Dave Brubeck, the composer and pianist that exposed many decades of young people to jazz, died yesterday at the age of 91. He literally brought jazz to college by integrating classical European composition elements such as alternating time signatures and introspective chord progressions. Some people, including my favorite music professor Michael Budds, hinted that Brubeck couldn’t swing like other contemporary jazz innovators. I think he just swung more subtly. He had to, since the styles of music he integrated were viewed as diametrically opposed in nature. Along with other visionary composers such as Duke Ellington, Brubeck left more than the legacy of his songbooks and great recorded performances; he pushed the concept of jazz as art and intellectual stimulus into homes worldwide. Dave Brubeck (along with Paul Desmond, Joe Morello, and Eugene Wright) introduced me to jazz that’s not “old-timey” – not a caricature of another decade. His death will surely not stop future generations of young people from enjoying this great American art form. Rest in peace.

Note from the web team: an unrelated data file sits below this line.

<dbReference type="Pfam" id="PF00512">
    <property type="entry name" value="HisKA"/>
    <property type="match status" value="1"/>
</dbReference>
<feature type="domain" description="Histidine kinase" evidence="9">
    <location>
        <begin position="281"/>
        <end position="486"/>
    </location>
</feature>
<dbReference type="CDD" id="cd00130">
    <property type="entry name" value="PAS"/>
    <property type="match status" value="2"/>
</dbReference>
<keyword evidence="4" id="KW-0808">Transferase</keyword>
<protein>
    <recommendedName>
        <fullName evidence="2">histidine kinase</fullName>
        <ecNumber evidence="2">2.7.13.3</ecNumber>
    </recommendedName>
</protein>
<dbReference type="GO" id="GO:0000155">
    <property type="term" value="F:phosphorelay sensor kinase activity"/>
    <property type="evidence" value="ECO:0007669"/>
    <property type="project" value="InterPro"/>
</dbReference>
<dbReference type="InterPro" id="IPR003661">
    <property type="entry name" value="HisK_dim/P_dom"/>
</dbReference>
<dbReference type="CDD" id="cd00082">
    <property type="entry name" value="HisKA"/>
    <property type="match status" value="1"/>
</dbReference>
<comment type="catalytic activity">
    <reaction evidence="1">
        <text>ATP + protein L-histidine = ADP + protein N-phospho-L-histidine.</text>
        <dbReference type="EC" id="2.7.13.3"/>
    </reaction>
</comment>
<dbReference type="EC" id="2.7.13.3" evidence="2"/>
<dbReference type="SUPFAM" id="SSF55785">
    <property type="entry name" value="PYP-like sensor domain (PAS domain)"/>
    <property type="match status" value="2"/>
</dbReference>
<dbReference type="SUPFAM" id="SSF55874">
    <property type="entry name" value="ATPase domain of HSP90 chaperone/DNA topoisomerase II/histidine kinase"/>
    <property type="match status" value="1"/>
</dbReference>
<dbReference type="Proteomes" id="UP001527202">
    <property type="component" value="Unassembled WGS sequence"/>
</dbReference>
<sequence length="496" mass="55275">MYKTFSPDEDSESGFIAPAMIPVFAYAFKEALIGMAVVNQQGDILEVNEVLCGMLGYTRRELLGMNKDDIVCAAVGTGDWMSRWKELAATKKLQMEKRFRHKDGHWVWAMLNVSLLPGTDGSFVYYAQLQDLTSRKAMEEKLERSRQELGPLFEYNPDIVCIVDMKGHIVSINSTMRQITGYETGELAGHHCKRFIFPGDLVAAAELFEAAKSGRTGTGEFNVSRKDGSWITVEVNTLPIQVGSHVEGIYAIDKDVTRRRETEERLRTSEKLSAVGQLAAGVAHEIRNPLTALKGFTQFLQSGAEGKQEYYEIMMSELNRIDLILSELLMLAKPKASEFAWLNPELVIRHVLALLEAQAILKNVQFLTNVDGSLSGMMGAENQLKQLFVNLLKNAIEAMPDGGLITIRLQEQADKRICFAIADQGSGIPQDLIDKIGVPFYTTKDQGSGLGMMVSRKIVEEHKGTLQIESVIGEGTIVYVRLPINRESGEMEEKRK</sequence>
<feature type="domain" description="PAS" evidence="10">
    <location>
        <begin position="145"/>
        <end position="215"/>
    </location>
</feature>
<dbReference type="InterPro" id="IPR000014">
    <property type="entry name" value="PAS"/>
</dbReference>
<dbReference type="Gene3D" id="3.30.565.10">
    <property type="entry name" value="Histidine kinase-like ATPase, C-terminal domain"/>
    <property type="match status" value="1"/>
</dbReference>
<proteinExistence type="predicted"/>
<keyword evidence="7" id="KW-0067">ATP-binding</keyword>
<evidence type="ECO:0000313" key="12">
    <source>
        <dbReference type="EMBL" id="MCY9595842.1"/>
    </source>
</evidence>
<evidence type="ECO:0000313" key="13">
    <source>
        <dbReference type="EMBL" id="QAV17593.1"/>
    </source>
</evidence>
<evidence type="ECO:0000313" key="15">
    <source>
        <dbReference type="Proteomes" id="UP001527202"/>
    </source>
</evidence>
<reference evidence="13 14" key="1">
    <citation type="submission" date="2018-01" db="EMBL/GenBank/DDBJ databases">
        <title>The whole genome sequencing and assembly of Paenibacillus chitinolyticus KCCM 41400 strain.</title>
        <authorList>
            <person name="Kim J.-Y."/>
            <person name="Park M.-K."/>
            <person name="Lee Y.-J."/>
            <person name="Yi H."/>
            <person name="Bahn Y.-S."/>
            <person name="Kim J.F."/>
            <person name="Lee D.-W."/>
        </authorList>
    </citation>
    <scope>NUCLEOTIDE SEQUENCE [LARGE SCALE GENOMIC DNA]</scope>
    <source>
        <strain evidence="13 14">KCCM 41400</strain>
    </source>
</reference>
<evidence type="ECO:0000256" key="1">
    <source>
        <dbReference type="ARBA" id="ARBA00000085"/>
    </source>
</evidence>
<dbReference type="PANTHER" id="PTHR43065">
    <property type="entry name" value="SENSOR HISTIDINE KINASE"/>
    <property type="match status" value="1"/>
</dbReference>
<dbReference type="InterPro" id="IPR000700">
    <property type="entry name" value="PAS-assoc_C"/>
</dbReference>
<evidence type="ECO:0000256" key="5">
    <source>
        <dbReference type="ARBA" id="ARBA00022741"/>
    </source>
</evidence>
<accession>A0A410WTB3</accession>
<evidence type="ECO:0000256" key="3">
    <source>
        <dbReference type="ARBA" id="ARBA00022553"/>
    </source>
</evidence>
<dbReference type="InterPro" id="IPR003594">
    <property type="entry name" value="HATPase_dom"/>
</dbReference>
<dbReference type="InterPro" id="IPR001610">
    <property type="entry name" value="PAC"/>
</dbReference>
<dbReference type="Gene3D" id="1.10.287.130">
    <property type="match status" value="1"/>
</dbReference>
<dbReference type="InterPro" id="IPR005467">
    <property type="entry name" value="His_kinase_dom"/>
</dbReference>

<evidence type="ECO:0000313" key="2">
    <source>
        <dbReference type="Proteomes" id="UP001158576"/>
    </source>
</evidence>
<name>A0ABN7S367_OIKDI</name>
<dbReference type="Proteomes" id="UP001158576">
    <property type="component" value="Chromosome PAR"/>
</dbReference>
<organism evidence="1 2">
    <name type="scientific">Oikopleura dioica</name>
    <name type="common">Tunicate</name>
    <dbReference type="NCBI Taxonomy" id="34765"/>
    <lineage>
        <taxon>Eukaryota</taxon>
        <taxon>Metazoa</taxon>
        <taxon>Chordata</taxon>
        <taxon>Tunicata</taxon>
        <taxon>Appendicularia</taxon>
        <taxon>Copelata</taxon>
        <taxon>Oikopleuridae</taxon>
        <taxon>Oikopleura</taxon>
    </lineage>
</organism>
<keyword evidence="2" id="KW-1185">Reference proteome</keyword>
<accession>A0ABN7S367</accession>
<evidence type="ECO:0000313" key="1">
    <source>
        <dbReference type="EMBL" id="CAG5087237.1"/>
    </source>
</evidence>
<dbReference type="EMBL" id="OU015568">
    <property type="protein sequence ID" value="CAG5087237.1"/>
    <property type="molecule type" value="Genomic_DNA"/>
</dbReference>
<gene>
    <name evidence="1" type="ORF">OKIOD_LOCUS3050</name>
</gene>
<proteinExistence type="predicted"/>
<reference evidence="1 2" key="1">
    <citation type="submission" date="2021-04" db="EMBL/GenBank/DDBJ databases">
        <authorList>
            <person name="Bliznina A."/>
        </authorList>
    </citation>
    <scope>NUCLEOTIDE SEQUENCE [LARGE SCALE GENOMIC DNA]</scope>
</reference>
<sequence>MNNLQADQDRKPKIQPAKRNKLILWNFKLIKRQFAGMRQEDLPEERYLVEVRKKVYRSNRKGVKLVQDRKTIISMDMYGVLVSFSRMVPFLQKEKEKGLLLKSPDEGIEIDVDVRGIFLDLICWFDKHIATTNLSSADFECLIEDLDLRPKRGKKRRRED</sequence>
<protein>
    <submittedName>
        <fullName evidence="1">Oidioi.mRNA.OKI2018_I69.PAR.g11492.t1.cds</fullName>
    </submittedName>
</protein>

PS: This morning (Dec 10) Tom Hall aired his thoughts about Brubeck as well as a three year old interview between the two.